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03.02.09

IRC: #boycottnovell @ FreeNode: March 2nd, 2009 – Part 3

Posted in IRC Logs at 11:54 pm by Dr. Roy Schestowitz

GNOME Gedit

Enter the IRC channel now

To use your own IRC client, join channel #boycottnovell in FreeNode.

Read the rest of this entry »

IRC: #boycottnovell @ FreeNode: March 2nd, 2009 – Part 2

Posted in IRC Logs at 11:35 pm by Dr. Roy Schestowitz

GNOME Gedit

Enter the IRC channel now

To use your own IRC client, join channel #boycottnovell in FreeNode.

Read the rest of this entry »

IRC: #boycottnovell @ FreeNode: March 2nd, 2009 – Part 1

Posted in IRC Logs at 11:21 pm by Dr. Roy Schestowitz

GNOME Gedit

Enter the IRC channel now

To use your own IRC client, join channel #boycottnovell in FreeNode.

Read the rest of this entry »

Links 02/03/2009: Red Hat and Oracle Dispute Returns

Posted in News Roundup at 10:53 pm by Dr. Roy Schestowitz

GNOME bluefish

Contents

GNU/Linux

  • Microsoft’s Cold War Against Linux

    Microsoft is open source’s biggest threat. It paid SCO money to sue Linux companies. It voiced the message that Linux is used for illegal software activities, uneducated programmers, a cancer that will destroy software innovation and has a high ROI (Return on Investment). It has spread rumors about software patents affecting the Linux kernel, calling open source users communists and claiming that Linux is unstable.

  • When the Community is Organized, Development (and Life) Get Easier

    It’s a wise move, as projects benefit as much from new members and their contributions (even if — or maybe even moreso — they are completely new to Linux) as they do from long-standing supporters. Because finding and contacting a local group is so easily put off by prospective new members, anything the larger project can do to help interested parties find their local contacts simply and quickly can only result in a stronger community.

  • Building belonging is the secret to open source success
  • Windows Unix Subsystem finally catches up to Wine

    This is just some interesting reading you guys might enjoy. It seems, the Unix subsystem will give you the ability to create a mixed application able to call Win32 and Unix functionality. In effect PSX becomes like wineserver and you have to wrap your win32 libs as posix libraries. (sound familure).

  • HyperSpace Adds ThinkFree: Fastest Booting Office Yet?

    Phoenix just announced a partnership with Haansoft to include the Java-based ThinkFree productivity suite in HyperSpace. This adds the ability to quickly boot up and jump right in to a full-featured, Microsoft Office-compatible toolset for documents, spreadsheets and presentations. Up till now, your only productivity suite option in HyperSpace was for a web-based service like Zoho Office or Google Docs.

  • Desktop Linux: Ready for the mainstream

    In fact, I found that it makes a lot of sense to standardize office workers on desktop Linux. I now understand why governments in Asia and Europe say they want to get off the Microsoft train and shift to Linux. I thought these were empty threats meant to get better licensing deals or to blunt some of Microsoft’s monopolistic power, but as it turns out, desktop Linux is a worthwhile option for both public organizations and private companies. Those who standardize on Linux would save serious money on the new equipment needed for Vista or Windows 7, not to mention OS and Office upgrades as well. Your business could, too.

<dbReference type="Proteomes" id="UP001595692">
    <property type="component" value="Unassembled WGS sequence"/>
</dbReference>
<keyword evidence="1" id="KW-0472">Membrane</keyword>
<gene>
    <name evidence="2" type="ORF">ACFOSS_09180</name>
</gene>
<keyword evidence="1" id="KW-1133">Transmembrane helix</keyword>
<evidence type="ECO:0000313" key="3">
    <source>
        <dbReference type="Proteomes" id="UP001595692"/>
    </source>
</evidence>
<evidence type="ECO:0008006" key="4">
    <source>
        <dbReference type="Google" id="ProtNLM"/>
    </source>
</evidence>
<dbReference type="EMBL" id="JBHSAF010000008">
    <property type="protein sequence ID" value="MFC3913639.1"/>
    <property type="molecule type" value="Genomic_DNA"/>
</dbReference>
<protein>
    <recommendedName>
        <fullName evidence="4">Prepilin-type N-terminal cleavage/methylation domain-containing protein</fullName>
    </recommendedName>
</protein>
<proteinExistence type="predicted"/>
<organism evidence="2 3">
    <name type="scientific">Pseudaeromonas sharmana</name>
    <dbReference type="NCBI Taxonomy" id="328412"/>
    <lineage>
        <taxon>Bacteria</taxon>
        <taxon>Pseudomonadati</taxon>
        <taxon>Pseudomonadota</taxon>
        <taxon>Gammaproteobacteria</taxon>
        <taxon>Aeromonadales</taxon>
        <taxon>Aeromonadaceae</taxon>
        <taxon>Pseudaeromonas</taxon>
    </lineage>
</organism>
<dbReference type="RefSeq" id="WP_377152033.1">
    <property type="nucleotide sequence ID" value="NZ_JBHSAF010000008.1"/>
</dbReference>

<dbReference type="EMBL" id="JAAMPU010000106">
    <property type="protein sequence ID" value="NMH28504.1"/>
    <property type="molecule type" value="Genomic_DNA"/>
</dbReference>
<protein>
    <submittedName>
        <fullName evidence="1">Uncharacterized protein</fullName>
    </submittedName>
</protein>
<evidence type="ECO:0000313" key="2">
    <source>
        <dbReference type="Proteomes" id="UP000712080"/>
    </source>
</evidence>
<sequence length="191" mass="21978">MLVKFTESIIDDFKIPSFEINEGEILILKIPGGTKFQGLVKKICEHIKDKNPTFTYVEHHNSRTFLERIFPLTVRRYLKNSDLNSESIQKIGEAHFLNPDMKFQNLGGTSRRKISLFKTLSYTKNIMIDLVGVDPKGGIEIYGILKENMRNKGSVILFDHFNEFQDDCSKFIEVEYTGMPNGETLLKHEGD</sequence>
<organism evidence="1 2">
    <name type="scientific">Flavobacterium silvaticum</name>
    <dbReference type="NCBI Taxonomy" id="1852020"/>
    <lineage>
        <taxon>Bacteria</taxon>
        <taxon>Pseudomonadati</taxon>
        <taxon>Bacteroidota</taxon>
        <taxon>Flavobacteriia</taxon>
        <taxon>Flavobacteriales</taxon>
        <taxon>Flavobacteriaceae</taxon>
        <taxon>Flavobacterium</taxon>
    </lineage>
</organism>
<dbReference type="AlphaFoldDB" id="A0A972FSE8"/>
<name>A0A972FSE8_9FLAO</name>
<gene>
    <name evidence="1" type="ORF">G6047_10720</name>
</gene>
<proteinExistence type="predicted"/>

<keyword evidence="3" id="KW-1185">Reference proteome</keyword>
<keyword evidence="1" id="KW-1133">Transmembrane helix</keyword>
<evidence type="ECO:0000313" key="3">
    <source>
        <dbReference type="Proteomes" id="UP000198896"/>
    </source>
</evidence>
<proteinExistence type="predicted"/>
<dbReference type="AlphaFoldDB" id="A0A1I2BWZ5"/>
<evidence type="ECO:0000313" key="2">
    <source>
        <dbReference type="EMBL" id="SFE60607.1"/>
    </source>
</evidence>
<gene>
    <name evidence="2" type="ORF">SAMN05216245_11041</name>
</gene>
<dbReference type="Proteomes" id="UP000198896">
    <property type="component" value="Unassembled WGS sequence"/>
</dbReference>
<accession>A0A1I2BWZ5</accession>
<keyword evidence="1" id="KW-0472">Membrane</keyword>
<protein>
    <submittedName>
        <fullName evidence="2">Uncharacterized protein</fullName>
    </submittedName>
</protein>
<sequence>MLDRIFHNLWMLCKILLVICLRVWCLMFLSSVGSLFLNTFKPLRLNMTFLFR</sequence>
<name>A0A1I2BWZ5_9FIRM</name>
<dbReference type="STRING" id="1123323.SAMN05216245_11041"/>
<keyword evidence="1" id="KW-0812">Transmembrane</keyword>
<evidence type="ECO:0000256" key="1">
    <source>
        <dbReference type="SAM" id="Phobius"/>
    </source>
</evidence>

[...]

    An easier transition from XP than going to Vista

    I set up a virtual machine on my Mac and loaded Ubuntu 8.1. (Why Ubuntu? Reviewers single it out as the best desktop Linux. Many folks like Novell’s Suse as well. And there are other Linux choices.) It booted like a real OS, with the familiar GUI of Windows XP and its predecessors and of the Mac OS: icons for disks and folders, a standard menu structure, and built-in support for common hardware such as networks, printers, and DVD burners.

  • Linux Install Fest a big hit

    The ‘Linux Install Fest’, organised as part of Dishaa ‘09, the annual event of the Computer Science Department of the Sree Chitra Thirunal College of Engineering, Thiruvananthapuram, that concluded at Kanakakkunnu Palace here on Sunday, turned out to be a big success with the participation of over 150 persons for getting their systems installed with the latest versions of free software.

  • The Linux Action Show! Season 10 Episode 1

    The BIG show is back and YA, IT’S STILL AWESOME! We cover the up coming Ubuntu and Fedora releases, we cover the Novell layoffs, Microsoft suing Tom Tom and the SMALLEST Linux computer you have ever seen.

  • Games

  • Kernel Space

    • Need a new tech job? Learn Linux

      So it is that the Linux Foundation, the nonprofit organization dedicated to Linux’s growth, has announced the Linux Foundation Training Program. According to the Foundation’s press release, “It will kick off with courses taught at the Linux Foundation’s Annual Collaboration Summit April 8 – 10, 2009 in San Francisco.”

      [...]

      The Training Program first classes will be Essential Linux Device Driver Development Skills; Creating Applications for Linux; and Kernel Debugging and Performance. Students who register for these first Program offerings will get an automatic attendee pass for the Collaboration Summit. If you go, for better or for worse, you’ll also get a chance to network with yours truly. For more details, check out the Linux Foundation’s Training page.

    • Linux Foundation Launches Linux Training Program

      The Linux Foundation, the nonprofit organization dedicated to accelerating the growth of Linux, has announced the Linux Foundation Training Program. The Linux server market is predicted to reach $50 billion in three years, and the embedded and mobile Linux markets continue to explode, which increases the demand for developers and users with Linux expertise.

    • Linux Foundation Announces Training Program to Meet Increasing Demand for Linux Talent
    • Linux is like an onion.